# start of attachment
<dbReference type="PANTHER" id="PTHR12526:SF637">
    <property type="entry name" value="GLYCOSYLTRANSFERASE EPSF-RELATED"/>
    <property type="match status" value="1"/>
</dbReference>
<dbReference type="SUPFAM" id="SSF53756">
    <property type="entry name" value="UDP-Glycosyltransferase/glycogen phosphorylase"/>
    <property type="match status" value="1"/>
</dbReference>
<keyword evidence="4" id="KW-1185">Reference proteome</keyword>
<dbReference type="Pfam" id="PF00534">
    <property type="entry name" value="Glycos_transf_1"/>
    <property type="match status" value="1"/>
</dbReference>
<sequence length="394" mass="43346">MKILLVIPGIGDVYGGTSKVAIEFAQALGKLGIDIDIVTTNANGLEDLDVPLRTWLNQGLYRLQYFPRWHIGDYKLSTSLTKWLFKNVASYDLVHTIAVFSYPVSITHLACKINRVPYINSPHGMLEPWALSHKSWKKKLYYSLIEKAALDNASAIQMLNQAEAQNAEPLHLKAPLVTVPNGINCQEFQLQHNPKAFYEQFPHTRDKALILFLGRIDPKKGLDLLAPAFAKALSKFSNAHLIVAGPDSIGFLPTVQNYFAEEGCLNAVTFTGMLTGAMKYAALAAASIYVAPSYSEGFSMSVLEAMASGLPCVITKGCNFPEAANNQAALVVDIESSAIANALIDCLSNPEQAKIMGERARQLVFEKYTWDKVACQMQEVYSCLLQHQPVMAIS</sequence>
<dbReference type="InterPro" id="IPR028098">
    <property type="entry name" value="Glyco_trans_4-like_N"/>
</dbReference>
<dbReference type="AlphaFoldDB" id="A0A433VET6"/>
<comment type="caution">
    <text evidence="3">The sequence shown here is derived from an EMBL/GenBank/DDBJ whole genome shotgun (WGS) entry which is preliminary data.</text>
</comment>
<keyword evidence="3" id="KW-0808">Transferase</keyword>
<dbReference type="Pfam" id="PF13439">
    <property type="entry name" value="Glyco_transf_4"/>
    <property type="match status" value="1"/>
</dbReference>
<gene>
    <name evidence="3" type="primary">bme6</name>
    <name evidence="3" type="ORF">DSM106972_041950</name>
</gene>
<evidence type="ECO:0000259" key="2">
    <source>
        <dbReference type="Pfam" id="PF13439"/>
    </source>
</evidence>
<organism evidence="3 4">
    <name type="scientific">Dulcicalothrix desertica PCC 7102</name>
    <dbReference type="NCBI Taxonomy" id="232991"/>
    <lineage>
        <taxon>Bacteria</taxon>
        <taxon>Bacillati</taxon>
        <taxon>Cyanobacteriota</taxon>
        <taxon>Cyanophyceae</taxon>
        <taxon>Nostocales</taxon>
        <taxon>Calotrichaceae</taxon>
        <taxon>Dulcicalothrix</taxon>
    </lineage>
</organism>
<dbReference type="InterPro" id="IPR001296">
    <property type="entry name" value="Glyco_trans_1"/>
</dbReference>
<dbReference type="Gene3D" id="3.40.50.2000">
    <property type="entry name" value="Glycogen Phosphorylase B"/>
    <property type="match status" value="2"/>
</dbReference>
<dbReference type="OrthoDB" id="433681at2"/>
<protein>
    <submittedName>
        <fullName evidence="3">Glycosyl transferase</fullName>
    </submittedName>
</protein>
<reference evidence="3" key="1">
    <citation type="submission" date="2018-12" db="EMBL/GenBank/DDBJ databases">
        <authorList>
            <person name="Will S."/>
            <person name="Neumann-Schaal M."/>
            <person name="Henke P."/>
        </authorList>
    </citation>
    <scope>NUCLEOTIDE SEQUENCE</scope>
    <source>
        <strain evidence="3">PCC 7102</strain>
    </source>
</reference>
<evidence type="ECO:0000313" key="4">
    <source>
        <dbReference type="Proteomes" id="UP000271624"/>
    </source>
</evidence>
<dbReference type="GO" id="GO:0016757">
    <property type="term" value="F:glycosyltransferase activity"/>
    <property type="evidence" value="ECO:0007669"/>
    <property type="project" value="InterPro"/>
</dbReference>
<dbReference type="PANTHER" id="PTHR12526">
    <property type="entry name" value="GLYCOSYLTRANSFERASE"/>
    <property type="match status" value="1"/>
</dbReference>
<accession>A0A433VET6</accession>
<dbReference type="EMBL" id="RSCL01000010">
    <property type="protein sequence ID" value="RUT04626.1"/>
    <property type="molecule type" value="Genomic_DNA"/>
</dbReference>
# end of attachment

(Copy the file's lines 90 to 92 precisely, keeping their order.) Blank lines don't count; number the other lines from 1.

<dbReference type="EMBL" id="RSCL01000010">
    <property type="protein sequence ID" value="RUT04626.1"/>
    <property type="molecule type" value="Genomic_DNA"/>